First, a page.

Arabic Language Blog

The Verbal Sentence (Part 5) – The Passive Subject Posted by on Apr 25, 2014 in Arabic Language, Grammar, Pronunciation, Vocabulary

    We are going to continue our study of the Verbal Sentence الـجـمـلــة الـفـعـلـيـــة . We have already discussed the Verb in more detail and the Subject or doer of the verb. We have also started discussing the subject-verb agreement; how the verb looks like with different subjects. All that was in the active voice in active sentences with active verbs. Today, I will introduce the Passive Voice in Arabic sentences and we will start with the subject of the passive verb which is termed The Deputy Agent. Now what is a deputy agent?

The Verbal Sentence

     Definition: A Deputy Agent is the noun that follows a passive verb in the Arabic verbal sentence.

This noun is always in the nominative case (usually has a Dhamma on its ending letter). Let’s look at these two example sentences.

Ex. 1-  كــَــتــَــبَ الــطــَّــالـِــبُ الــدَّرْسَ  = The student wrote the lesson.   (Active Voice)

2- كــُــتــِــبَ الــدَّرْسُ   = The lesson was written.                            (Passive Voice)

     Now, if we look at the first example sentence, we will notice that it is a verbal sentence. The verb of this sentence is كــَــتــَــبَ (wrote) which is in the past form. Who wrote? الــطــَّــالــِــبُ (the student). So, الــطــَّــالــِــبُ is the subject of the verb; (the doer of the action) and it is in the nominative case having a Dhamma on its ending. Hence, we know that the sentence is in the active voice. The verb كــَــتــَــبَ (wrote) is a transitive verb and it needs an object to complete its meaning. So, wrote What? الــدَّرْسَ (the lesson). The word الــدَّرْسَ is the object of the verb كــَــتــَــبَ ; (the receiver of the action). The object is in the accusative case and has a Fat’ha on its ending.

    Now, how is the second example sentence different? The second sentence is in the passive voice. It starts with the same past verb. However, the past verb كــُــتــِــبَ (was written) has different voweling (diacritics). The verb is still in the past tense but its form is changed to that of a past passive. We will discuss how to derive different passive verb forms later on. Looking at the word that follows that passive verb, we will notice that it is the same as the object of the verb in the first example with a slight change of the voweling on its ending. In the second example, the word الــدَّرْسُ (the lesson) comes after the past passive verb كــُــتــِــبَ (was written) is not – by logic – the doer of the action of writing. Rather it is the receiver of the action. That is why it changes case from accusative (Fat’ha) to nominative (Dhamma) and it is no longer the object of the verb but the passive subject of the passive verb. We call this passive subject of the passive verb the Deputy Agent نــَــائــِـــبْ الــفــَــاعــِــلْ/Na’ib Al-Fa’il/ and it is always in the nominative case.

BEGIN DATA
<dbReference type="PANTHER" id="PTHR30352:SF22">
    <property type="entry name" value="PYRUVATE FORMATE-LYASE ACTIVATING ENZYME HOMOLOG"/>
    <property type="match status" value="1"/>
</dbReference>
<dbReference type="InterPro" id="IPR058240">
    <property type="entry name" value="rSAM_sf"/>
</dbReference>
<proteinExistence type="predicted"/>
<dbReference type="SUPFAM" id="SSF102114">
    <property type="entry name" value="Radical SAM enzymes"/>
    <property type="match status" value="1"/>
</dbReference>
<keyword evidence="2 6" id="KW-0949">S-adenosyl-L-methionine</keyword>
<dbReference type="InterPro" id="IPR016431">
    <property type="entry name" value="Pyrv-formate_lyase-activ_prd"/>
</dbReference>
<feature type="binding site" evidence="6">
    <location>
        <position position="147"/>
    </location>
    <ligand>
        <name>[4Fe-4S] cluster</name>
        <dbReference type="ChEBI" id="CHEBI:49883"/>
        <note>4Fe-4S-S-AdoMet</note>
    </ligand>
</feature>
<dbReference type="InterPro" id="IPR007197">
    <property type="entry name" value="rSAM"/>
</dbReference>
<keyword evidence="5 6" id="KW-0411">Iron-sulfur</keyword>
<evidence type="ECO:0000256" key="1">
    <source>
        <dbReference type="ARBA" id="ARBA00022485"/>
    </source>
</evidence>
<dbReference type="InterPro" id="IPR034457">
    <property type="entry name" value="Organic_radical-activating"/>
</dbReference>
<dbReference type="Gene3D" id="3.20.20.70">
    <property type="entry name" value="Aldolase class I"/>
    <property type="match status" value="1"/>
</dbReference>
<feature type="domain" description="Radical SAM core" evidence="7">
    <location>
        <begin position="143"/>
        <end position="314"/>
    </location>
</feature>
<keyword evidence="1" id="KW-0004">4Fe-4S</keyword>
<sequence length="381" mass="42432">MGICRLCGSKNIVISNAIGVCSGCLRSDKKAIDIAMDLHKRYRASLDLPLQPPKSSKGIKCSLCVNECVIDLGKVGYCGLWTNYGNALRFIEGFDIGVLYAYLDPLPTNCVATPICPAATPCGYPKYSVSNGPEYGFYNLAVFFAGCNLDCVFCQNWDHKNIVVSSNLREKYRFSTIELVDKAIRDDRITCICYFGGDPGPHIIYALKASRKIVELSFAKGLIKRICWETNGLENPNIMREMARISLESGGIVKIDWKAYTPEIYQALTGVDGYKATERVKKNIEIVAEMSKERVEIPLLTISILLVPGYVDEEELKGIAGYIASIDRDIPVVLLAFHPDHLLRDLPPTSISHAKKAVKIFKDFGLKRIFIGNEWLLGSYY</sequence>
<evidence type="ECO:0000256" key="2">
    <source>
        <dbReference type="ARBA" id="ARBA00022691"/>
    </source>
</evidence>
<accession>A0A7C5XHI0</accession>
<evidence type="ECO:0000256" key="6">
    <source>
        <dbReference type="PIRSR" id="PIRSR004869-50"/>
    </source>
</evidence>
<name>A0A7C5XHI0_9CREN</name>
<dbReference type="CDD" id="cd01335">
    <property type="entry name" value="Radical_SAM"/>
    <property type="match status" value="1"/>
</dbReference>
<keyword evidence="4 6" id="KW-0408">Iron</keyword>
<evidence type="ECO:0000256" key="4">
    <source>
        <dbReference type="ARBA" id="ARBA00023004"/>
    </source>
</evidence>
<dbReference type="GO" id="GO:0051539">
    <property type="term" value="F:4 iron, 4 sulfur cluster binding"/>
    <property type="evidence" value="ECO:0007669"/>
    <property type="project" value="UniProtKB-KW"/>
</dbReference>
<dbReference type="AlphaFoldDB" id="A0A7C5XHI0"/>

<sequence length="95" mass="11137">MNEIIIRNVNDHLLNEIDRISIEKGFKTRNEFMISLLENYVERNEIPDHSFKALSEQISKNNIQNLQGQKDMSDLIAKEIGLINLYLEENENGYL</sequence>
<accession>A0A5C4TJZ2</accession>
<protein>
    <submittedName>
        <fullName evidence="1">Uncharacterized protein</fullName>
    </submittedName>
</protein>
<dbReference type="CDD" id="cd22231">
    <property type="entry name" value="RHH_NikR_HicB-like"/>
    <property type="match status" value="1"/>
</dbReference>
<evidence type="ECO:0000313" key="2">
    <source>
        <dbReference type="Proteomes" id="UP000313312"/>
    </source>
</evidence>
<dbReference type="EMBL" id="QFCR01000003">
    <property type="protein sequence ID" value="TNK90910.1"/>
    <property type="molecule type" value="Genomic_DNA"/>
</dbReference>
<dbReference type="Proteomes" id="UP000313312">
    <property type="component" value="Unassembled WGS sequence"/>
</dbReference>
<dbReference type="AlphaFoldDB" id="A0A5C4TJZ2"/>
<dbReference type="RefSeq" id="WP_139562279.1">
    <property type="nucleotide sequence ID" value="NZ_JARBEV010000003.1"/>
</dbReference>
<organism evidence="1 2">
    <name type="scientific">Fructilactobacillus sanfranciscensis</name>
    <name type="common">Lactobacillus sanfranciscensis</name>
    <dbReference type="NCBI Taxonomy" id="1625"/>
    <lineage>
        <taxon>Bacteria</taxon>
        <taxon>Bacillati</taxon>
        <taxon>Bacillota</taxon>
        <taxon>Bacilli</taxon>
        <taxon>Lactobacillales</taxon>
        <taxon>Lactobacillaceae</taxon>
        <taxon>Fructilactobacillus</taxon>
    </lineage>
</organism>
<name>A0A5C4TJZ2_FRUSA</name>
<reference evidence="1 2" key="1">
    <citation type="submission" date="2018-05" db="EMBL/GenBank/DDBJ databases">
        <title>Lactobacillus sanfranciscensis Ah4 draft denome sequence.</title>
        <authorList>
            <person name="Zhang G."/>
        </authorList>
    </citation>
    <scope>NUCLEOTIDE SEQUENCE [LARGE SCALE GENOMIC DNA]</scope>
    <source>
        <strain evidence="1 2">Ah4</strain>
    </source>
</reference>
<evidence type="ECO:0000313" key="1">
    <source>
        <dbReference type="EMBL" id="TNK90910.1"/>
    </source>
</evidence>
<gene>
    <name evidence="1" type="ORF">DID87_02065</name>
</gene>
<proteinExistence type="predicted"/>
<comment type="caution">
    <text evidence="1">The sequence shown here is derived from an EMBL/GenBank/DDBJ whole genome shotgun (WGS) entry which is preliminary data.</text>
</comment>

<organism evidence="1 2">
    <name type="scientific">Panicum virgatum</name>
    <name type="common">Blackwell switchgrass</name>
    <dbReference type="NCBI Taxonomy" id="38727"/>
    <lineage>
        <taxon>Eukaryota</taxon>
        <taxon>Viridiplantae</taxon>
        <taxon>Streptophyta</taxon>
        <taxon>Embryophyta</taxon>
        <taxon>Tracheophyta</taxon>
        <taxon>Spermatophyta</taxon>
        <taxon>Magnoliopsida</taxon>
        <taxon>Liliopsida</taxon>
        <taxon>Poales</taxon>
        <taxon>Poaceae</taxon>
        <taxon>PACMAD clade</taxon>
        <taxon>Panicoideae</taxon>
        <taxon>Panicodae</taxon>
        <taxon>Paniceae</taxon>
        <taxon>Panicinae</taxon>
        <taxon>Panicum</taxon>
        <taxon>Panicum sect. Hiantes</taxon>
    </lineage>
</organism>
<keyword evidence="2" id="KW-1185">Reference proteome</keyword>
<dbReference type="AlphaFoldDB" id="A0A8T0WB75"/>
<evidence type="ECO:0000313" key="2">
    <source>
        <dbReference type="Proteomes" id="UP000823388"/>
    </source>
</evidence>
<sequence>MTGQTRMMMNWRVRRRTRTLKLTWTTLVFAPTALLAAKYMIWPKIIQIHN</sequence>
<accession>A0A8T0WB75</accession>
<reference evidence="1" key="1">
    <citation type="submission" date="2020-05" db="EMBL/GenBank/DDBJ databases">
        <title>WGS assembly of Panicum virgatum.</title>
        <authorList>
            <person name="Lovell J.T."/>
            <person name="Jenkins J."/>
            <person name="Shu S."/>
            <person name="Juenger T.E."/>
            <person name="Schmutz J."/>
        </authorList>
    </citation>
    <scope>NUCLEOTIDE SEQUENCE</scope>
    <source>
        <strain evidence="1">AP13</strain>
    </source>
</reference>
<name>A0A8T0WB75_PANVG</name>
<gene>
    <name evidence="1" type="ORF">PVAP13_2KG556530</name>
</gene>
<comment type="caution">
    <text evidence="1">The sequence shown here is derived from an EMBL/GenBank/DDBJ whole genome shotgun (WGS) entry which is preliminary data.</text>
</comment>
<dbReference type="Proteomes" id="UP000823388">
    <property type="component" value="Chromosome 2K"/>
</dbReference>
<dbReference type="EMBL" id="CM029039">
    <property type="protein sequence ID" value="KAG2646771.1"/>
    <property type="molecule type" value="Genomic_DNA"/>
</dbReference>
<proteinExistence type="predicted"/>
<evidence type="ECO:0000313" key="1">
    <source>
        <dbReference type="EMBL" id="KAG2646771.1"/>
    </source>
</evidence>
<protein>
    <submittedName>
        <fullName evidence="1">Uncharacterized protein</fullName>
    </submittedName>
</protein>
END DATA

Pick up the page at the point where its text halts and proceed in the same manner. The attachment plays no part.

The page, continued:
To be continued … 


Check us back soon 

Peace  ســـَــلام /Salam/

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About the Author: Fisal

Well, I was born near the city of Rasheed or Rosetta, Egypt. Yes, the city where the Rosetta Stone was discovered. It is a small city on the north of Egypt where the Nile meets the Mediterranean. I am a Teacher of EFL.


  1. Juan:

    In the first paragraph after the two sentences, I think the following sentence has a mistake on it: ” … Hence, we know that the sentence is in the passive voice” and you mean “active” instead of “passive”.

  2. Fisal:

    Hi Juan,
    You are right. Thanks 🙂